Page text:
My neighbor was insistent. There was an unusual black bird with a large beak stranded on the driveway. As I trudged down the block, fully expecting to find a grounded baby starling, I mentally prepared my standard lecture on leaving baby birds alone.
Instead, an enormous Double-crested Cormorant greeted me. What was this fish-eater doing miles from the river, waddling penguin-like on the cement with its short wings spread nervously in preparation for flight?
Cormorants and many other diving birds, such as loons and grebes, cannot achieve flight unless they run along the surface of water to gain speed. This is because their feet are located so far back on their bodies that they cannot gain sufficient forward momentum when running on land. Imagine an airplane cruising down a runway without an accelerator.
This unusual anatomical placement of diving birds’ feet is the result of million of years of natural selection. For the same reason that we place outboard motors at the very back of our boats, mutant cormorant ancestors with feet slightly farther back on their bodies were able to pursue fish more quickly under water, and thus left more offspring. Because these birds rarely leave their aquatic environment, except to waddle a few feet to their nests, the disadvantage of not being able to take off from land were far outweighed by the increased effectiveness of their paddling feet.
The advent of paved roads that mimic rivers when covered in water has led to a phenomenon in which these waterbirds mistake the rain-covered asphalt for aquatic habitat and unintentionally ground themselves. This is likely what had happened to my neighbor’s cormorant, as there had been a torrential rain the previous day.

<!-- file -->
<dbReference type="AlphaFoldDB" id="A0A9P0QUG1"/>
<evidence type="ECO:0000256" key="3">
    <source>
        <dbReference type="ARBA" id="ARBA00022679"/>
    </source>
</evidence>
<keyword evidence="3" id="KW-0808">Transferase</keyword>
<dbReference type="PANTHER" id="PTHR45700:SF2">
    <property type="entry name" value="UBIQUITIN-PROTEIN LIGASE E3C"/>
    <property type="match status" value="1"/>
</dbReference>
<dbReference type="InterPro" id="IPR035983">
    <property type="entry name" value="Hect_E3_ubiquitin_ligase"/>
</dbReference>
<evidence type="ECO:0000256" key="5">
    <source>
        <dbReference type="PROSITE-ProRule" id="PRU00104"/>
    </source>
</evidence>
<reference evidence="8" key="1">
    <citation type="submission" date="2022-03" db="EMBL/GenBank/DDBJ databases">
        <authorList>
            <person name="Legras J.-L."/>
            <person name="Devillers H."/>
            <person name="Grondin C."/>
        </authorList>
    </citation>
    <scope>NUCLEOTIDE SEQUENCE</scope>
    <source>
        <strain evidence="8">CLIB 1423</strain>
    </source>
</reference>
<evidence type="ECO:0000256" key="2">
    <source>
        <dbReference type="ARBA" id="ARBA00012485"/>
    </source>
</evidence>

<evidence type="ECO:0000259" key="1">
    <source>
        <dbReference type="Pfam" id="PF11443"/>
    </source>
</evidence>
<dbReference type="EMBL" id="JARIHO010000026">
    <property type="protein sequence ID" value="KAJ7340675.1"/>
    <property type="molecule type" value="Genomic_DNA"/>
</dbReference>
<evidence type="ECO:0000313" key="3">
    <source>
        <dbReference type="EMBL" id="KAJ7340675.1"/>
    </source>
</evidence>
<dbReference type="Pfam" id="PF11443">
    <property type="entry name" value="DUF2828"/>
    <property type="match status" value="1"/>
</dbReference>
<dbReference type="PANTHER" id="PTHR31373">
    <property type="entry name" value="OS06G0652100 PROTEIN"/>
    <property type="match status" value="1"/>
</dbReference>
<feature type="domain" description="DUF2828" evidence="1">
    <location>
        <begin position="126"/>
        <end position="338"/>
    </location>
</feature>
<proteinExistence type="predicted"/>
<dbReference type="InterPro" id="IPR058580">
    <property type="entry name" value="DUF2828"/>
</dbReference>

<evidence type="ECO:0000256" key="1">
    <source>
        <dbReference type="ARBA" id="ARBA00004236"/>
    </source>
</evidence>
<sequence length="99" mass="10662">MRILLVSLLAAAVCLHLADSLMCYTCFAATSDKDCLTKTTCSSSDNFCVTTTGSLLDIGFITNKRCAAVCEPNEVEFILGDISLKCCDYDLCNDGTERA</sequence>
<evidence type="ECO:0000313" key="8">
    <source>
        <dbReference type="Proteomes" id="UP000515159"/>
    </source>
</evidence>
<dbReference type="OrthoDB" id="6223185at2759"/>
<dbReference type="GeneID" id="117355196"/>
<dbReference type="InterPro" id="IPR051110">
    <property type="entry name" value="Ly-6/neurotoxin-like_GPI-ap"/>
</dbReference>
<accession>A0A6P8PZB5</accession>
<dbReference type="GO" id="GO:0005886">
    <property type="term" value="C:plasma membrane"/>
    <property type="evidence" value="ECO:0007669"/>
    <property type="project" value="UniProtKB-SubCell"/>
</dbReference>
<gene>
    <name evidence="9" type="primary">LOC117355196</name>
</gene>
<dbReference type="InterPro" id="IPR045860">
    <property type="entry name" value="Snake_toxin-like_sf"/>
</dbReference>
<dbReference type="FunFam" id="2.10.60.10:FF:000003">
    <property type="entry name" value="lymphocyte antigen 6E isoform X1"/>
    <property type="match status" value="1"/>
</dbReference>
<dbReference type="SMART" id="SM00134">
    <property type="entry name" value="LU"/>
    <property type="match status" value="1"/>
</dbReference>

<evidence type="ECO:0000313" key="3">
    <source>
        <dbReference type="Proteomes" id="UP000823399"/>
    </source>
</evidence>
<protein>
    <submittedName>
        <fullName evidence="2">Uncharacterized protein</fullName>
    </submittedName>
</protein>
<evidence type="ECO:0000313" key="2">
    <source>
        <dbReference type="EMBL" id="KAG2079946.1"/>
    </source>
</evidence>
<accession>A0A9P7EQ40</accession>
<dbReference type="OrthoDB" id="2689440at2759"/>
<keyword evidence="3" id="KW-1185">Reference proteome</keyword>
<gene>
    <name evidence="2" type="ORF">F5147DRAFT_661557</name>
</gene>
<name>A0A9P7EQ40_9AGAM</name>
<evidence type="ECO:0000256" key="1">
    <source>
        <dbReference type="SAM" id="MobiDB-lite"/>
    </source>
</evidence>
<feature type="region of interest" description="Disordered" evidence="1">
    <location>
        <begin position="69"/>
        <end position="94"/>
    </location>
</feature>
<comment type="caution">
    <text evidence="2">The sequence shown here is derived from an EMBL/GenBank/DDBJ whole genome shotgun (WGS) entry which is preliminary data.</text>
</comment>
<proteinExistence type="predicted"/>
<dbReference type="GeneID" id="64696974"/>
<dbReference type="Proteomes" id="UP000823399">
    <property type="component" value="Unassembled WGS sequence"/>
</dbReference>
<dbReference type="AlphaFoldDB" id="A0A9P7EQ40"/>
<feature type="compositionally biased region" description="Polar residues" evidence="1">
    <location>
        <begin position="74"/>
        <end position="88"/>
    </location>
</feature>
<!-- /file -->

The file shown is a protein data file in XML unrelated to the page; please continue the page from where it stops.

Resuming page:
I was able to bring the mildly injured, but very spirited cormorant to a rehabber, where it will soon be released on the open water. But many birds are not so lucky.
During migration, grebes and loons that run into storms may descend by the thousands onto wet highways, often breaking bones as they do. Whether injured or not, these birds are completely helpless unless they are rescued by people and returned to a large body of water. Such mass groundings have occurred in western Virginia in recent years, but are more common in the arid western U.S., where real bodies of water may be far outnumbered by wet roads or snow-covered parking lots.
If you find a downed waterbird, throw a blanket over it, gently cradle the bundle under your arm, and immobilize the dangerous fish-spearing bill by holding the bird’s neck away from your face.
If the bird appears reasonably healthy, release it immediately on the shore of a large lake or river, where it can catch fish while it recuperates. Small neighborhood ponds, while they may contain plenty of fish, are not sufficiently long to allow these birds to gain take-off acceleration. If the bird is clearly injured, call a local veterinary clinic and ask for information about wildlife rehabbers in the area. It is illegal to possess wild birds, their eggs, feathers or parts, so do not try to rehabilitate the animal on your own.
Cristol teaches in the Biology Department at the College of William and Mary and can be contacted at email@example.com. To discover local birding opportunities visit williamsburgbirdclub.org.